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Derby Flood Prevention Scheme (2016)

‘Our City Our River‘ reducing flood risk to properties and urban regeneration scheme

Our City Our River - Overview of entire scheme

Our City Our River is a project to reduce the risk of flooding in Derby. The city’s existing flood defences are reaching the end of their design life, meaning a severe flood event would have a major impact on homes, businesses and infrastructure; as well as several important heritage sites. More than 2,000 properties are at risk from flooding. Our City Our River is ambitious in scope. The £95m project is intended not just to reduce flood risk to properties, but additionally help rejuvenate areas of the city on the banks of the River Derwent. As well as safeguarding people and property from a flood with a 1 in 100 chance of occurring each year the project will re-establish a positive relationship between Derby and its river by helping realise the recreational and economic potential of brownfield sites currently at risk of flooding.


Combining flood management with urban regeneration in Our City Our River’s remit increases the sources of finance from which the project can draw. As well as direct funding from the Environment Agency (EA) the project is receiving money from Derby City Council, Local Enterprise Partnership D2N2 and, most innovatively, from third party developments which will simultaneously benefit from regenerated land and provide elements of the flood defences within their redevelopment proposals.

Our City Our River is the principal urban element of the Lower Derwent Flood Risk Management Strategy, which was formerly adopted by the EA in January 2011. The strategy concluded that the most appropriate way to reduce flood risk would be to realign the city centre flood defences away from the river. This would make more space for floodwater and reduce the throttling effect of existing riverbank and bridge structures. If the defences were raised on their existing alignment this would increase flood risk to upstream areas and adversely impact on key assets of the Derwent Valley Mills World Heritage Site.

Our City Our River

Our City Our River is essentially a complex series of sites which need to be considered as a single coordinated scheme. The overall scheme covers 13km of the River Derwent from the A38 to the north of the City down to the confluence with the River Trent at Shardlow. The scheme is divided into three packages which have been designed to deliver a cumulative reduction in flood risk as each package is completed, whilst not increasing flood risk to upstream or downstream areas.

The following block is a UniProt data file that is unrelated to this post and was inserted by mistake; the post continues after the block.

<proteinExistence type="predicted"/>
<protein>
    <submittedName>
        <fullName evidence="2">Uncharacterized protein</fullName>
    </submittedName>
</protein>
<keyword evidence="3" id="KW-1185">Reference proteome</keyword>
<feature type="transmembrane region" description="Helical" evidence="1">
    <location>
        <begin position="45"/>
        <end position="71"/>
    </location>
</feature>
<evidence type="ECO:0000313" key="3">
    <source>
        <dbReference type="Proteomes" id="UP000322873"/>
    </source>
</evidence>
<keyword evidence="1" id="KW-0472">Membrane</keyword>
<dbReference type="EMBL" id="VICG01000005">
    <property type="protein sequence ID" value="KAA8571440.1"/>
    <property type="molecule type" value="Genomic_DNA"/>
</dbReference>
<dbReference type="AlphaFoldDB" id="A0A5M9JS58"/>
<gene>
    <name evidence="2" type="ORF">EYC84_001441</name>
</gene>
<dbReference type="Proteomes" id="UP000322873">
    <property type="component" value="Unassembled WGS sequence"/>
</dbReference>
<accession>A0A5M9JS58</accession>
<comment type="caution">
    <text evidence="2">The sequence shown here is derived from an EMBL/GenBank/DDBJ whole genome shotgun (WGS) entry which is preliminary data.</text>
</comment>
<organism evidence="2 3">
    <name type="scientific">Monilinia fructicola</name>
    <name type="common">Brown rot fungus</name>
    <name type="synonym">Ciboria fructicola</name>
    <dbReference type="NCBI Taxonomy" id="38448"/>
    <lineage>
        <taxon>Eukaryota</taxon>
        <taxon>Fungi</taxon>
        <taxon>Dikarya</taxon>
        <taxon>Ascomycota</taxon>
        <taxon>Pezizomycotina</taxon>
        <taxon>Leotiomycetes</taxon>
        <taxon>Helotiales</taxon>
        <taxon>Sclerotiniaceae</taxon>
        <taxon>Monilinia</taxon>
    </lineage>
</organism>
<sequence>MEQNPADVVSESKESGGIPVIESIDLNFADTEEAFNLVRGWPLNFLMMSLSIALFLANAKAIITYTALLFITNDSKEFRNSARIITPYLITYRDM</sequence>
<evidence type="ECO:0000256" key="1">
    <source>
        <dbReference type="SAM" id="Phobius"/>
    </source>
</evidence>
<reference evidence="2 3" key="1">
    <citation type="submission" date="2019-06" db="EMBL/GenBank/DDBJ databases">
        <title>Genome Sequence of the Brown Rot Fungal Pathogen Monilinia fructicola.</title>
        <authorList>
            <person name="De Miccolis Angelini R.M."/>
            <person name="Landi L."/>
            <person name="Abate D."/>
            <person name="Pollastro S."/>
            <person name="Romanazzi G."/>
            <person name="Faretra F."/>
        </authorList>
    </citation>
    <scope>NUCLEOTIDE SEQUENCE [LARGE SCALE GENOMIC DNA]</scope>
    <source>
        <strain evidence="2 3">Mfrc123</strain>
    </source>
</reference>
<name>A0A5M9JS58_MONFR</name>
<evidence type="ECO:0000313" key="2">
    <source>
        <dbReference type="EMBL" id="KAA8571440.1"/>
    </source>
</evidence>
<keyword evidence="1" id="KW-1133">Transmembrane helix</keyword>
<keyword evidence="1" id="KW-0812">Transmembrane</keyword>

1. Package 1: Located between the Alfreton Road Industrial Estate in the north and Sowter Road in the south, with the exception of works at Darley Abbey Mills Bridge.
  2. Package 2: Located at Breadsall, Darley Abbey Mills Bridge, all sites between North Riverside and Meadow Lane, and sites at Derby Junction Railway Bridge, Pride Park, Ambaston and Shardlow.
  3. Package 3: Located from Chaddesden Sidings and Triangle and Raynesway on the north side of the river, plus Alvaston Park on the south side of the river.

In its entirety the project is not scheduled for completion until 2023.

In April 2015 Derby City Council awarded the £11.7m design-and-build Package 1 contract to GBV, a joint venture between Galliford Try and Black & Veatch (now Binnies), under the Environment Agency’s Water & Environmental Management (WEM) Framework. GBV secured a place on the WEM framework in 2013 and is delivering many other major projects including the EA’s River Thames Scheme.

The construction of Package 1 of Our City Our River was scheduled for completion at the end of 2017. Collaborative working between the JV partners, and turning the sometimes unhelpful presence of archaeological sites from problem to advantage, means planned completion has been brought forward to August 2017.


Human settlement on the land currently occupied by central Derby pre-dates the Romans. As a result, managing archaeological risk is on the project’s critical path – and is a risk borne entirely by GBV. For Package 1 the remains of a Roman fort, which is a Scheduled Monument, at Little Chester presented one of the greatest challenges.

A Roman building, possibly a stable block under excavation in the NW corner of Little Chester Roman fort (external walls in foreground and showing the excavation of the building interior on a systematic grid basis) - Courtesy of GBV

A Roman building, possibly a stable block under excavation in the NW corner of Little Chester Roman fort (external walls in foreground and showing the excavation of the building interior on a systematic grid basis) – Courtesy of GBV

The line of the flood defences had to take account of the fort and GBV has involved the key stakeholders, including Historic England, from the outset of the design proposals. Originally various archaeological evaluation trenches were opened to inform the decision-making process on the proposed defence alignment. GBV then worked closely with archaeological sub-consultant, Trent & Peak Archaeology, to prepare and agree the Archaeological Written Scheme of Investigation which stated exactly how we would mitigate the impact on the archaeology. This includes excavating the full length of the proposed sheet piled foundation; processing finds and artefacts on site; and specialist off-site assessment of finds to contribute to meeting regional archaeological research objectives which improve our understanding of Roman life in Derby.

Whilst the archaeological mitigation programme could have been a project in itself, GBV owned the archaeological risk and had to factor this work into their programme of the design and construction of flood defences. In managing the programme risk, all archaeological finds were processed on site which provided the design team with real-time information which they used to quickly agree design amendments with the key stakeholders as the archaeological works progressed. This has allowed the start of construction at Little Chester to commence around 3 months earlier than originally planned and has delivered significant savings.